The second manned flight of the Apollo
Project, the first manned flight to and orbit of the Moon, and the first
manned launch of the Saturn V rocket.
Originally intended as simply an Earth-orbit test mission, Apollo 8 evolved
into an ambitious circumlunar flight at a time when rumors suggested a possible
Soviet attempt at a manned orbit of the Moon (see Russian
manned lunar programs).
The three astronauts of Apollo 8 became the first human beings to achieve
Earth escape velocity and the first to see in person both the farside of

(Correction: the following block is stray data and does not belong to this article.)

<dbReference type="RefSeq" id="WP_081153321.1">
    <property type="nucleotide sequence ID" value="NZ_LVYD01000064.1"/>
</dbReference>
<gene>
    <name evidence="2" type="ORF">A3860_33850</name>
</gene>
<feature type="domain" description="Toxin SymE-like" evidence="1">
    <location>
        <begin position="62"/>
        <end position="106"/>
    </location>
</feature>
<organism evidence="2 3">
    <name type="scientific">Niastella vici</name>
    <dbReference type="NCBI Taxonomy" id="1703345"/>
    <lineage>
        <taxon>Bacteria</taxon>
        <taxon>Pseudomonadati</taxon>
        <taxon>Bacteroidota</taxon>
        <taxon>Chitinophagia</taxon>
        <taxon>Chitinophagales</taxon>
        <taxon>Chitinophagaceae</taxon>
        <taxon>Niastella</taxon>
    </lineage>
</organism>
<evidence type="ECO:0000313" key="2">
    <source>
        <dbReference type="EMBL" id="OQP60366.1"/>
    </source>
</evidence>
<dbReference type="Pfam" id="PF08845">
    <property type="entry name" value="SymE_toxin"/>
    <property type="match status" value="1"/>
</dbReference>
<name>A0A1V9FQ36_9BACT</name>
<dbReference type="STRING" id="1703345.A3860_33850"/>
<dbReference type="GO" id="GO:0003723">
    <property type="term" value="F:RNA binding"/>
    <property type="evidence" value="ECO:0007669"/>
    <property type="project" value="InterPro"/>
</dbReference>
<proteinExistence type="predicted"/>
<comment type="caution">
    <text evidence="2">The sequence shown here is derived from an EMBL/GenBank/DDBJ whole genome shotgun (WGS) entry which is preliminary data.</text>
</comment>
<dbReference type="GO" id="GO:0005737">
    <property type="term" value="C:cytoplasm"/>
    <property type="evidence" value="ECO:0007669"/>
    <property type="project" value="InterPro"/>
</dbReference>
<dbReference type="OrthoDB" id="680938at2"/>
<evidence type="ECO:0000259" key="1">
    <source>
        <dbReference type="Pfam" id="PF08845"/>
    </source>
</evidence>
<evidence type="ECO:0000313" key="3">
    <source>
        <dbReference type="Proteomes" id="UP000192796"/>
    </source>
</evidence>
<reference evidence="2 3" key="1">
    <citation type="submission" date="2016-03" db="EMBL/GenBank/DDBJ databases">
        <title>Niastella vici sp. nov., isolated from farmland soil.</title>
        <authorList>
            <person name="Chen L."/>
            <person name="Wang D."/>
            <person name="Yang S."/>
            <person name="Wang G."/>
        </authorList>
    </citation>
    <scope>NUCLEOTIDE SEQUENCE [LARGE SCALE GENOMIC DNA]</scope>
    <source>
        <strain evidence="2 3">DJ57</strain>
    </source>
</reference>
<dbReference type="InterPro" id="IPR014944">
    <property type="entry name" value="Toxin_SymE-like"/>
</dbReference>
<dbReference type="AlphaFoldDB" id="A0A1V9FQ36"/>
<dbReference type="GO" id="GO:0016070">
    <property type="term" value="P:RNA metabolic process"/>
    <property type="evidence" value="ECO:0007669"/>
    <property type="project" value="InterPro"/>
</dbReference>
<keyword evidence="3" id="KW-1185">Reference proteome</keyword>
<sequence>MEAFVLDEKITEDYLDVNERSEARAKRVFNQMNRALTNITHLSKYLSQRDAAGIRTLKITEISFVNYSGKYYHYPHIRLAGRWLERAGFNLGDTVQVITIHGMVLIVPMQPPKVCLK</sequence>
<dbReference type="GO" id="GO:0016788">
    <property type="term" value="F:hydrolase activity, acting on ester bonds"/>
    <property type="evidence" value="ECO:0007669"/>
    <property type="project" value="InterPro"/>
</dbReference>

the Moon and the whole of our planet from space. During 10 lunar orbits,
the crew took star sightings to pinpoint landmarks, surveyed landing sites,
took still and motion pictures, and made two TV transmissions in the course
of one of which, on Christmas Eve, passages were read from the Book of Genesis.
At 1:10 a.m. EST on Christmas Day 1968, while on the Moon's farside, the
Service Module's main engine was fired to take the spacecraft out of lunar
orbit. As the crew began its return to Earth, James Lovell remarked, "Please be informed ... there is a Santa Claus." Apollo 8 achieved
another first when it splashed down in darkness.
A lunar module was not carried on Apollo 8 but a Lunar Test Article which
is equivalent in weight to a lunar module was carried as ballast.